Following Charles' lead once again, here's my list of the top ten fantasy authors:
(1) Homer - Whether he was one guy or more than one is irrelevant--the author known as Homer set a lot of the patterns for fantasy with is amazing blend of history and mythology. It's amazing how many authors have used the Iliad and the Odyssey as models for their stories.
(2) Sir Thomas Malory - Morte d'Arthur is the model for the courtly romance, blending dark fantasy, legend, and history in a tale that resonates through fantasy to this day. Don't let Camelot fool you--the Arthurian legend is much darker than that.
(3) Chretien de Troyes - While Malory did a great deal to codify the Arthurian legend, de Troyes mysticized it with his tale of Perceval, the hero born, and the Fisher King. Every failed quest owes a debt to this wondrous tale--and no one conveys a sense of surreal, dreamlike mystery better than de Troyes does in the sequence involving the meeting with the Fisher King.
(4) William Morris - I agree with Charles that Morris is perhaps the most influential fantasist of the 19th Century--and oddly enough, he's one of the most overlooked. Of course, that's partly due to the fact that he so many other things so very well...
(5) H.P. Lovecraft - Dark fantasy doesn't get any creepier or more haunting than HPL's dream tales. And his pantheon of elder gods, possessed of an ethos incomprehensible to humans, became a fantasy staple.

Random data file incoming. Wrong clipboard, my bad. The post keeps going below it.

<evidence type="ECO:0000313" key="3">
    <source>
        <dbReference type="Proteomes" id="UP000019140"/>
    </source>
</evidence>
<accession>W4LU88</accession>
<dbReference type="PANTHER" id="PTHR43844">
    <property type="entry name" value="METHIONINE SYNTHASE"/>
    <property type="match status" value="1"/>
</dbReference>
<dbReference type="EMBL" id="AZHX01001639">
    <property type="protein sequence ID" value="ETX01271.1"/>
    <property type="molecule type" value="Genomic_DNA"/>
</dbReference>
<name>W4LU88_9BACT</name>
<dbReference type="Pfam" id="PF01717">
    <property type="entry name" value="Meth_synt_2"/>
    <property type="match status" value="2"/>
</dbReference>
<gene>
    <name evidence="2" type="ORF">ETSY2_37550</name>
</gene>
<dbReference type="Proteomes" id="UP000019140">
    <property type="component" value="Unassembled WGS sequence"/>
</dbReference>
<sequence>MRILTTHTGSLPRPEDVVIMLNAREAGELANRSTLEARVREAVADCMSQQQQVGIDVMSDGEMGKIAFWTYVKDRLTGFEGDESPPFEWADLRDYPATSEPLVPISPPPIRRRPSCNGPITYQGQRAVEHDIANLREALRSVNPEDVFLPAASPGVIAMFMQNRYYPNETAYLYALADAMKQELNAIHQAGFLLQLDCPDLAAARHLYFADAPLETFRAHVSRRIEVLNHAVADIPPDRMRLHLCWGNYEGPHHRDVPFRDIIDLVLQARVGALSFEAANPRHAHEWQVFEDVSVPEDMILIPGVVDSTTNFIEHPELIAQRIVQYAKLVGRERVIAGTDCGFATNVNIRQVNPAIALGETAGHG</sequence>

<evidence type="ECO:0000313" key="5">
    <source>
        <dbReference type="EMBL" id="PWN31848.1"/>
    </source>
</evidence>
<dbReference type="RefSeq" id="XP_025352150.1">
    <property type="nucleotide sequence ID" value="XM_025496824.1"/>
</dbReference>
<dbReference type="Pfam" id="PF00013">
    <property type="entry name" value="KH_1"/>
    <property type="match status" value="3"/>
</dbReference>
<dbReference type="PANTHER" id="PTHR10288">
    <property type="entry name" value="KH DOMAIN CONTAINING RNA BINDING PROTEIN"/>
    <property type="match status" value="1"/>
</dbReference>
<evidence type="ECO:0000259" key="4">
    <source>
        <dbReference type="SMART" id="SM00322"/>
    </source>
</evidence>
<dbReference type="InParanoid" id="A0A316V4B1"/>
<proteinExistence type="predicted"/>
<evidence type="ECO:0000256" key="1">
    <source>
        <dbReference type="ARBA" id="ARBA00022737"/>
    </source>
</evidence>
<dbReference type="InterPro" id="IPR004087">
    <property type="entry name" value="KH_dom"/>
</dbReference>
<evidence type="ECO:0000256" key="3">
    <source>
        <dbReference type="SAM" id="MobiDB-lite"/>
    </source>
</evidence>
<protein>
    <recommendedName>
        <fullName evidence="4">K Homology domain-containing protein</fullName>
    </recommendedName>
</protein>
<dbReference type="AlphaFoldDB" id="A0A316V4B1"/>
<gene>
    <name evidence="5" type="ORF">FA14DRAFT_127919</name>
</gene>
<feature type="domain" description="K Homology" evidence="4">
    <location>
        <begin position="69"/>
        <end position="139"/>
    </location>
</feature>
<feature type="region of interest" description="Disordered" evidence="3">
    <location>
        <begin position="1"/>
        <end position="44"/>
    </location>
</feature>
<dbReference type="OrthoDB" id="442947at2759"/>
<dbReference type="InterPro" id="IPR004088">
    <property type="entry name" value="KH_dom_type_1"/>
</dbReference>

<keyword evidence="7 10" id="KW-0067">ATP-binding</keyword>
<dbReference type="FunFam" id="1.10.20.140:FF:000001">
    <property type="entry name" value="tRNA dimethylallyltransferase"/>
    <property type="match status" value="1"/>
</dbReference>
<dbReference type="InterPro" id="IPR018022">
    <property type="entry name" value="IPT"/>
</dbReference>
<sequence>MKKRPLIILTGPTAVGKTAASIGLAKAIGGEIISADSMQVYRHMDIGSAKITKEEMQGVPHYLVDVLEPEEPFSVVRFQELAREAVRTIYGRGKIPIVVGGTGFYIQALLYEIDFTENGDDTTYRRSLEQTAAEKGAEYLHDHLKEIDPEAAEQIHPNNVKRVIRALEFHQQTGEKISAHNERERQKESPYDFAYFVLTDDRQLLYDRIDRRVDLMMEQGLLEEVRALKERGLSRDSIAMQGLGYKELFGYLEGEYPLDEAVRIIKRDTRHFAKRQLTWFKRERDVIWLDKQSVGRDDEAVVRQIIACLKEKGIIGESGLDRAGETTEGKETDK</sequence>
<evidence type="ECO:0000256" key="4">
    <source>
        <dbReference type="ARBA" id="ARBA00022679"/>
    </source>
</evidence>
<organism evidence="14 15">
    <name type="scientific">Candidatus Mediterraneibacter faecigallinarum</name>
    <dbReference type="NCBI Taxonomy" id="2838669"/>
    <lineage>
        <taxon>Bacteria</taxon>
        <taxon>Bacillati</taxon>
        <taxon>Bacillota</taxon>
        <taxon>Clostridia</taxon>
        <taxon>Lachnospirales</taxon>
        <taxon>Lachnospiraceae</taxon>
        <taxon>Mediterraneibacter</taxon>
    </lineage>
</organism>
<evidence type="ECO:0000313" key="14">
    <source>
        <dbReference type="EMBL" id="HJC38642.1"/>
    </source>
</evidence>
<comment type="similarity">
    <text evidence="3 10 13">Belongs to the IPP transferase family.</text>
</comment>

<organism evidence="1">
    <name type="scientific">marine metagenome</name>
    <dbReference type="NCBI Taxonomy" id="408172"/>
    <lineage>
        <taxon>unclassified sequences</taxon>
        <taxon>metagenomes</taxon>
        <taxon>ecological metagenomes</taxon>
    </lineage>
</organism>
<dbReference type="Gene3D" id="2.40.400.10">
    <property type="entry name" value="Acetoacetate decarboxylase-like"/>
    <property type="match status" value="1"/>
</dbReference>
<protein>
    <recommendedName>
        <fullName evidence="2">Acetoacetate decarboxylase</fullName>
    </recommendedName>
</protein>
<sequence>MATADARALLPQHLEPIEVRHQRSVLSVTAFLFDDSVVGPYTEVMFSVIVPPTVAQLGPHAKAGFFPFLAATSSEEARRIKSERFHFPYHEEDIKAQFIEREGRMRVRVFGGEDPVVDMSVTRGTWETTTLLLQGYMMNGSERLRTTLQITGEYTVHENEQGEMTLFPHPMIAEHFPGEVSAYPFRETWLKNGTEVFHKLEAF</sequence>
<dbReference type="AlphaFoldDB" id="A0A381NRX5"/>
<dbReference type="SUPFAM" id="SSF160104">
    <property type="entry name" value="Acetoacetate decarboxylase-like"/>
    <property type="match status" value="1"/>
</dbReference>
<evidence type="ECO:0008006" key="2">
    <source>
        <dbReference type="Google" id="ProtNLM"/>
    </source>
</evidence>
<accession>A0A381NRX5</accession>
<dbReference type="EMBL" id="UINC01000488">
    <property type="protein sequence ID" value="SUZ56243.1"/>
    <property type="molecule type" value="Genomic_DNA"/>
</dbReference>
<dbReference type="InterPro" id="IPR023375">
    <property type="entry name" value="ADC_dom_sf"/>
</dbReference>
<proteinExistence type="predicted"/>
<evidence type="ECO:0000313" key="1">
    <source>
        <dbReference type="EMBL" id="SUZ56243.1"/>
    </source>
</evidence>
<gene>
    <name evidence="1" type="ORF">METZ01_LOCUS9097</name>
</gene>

(6) Clark Ashton Smith - The most poetic prose-smith of the Weird Tales triumvirate, Smith communicates in words what Ditko delineates with illustrations: his work is disquieting and engaging at the same time, and his style is so rich and evocative that it's hard to believe that he's not better known today.
(7) Robert E. Howard - Without him, there probably wouldn't be a heroic fantasy subgenre. Conan is the model for the field, but it's not the only thing he does well; Solomon Kane, Kull, Bran Mak Morn, and Cormac Mac Art are much more than Conan in different clothes, and are fascinating in their own right.
(8) Edgar Rice Burroughs - Sword and planet, heroic adventure, horror, science fantasy--ERB could do it all. His style defined an era, and his fantasy contribution have become part of popular culture.
(9) J.R.R. Tolkien - In spite of the fact that I find his prose tedious and uninviting, I recognize the importance of his contribution to the field. The fantasy quest that Homer created is refined in this sophisticated blend of original ideas, epic plotlines, and Teutonic, Scandinavian, and Celtic legend.
(10) Fritz Lieber - Lieber brought a refinement and wry wit to heroic fantasy that took the genre in a bold new direction.
If I were going for the top eleven, Michael Moorcock would make the list--it was close between him and Lieber, and I still think that Moorcock's eternal champion concept is a wonderful metafictional device. Other authors deserving of mention: Mervyn Peake, T.H. White, C.S. Lewis, C.L. Moore, Mary Stewart, Edgar Allan Poe, Alfred Lord Tennyson, Bram Stoker, Lord Dunsany ("rhymes with rainy")... there are lots of good choices for the next ten on the list.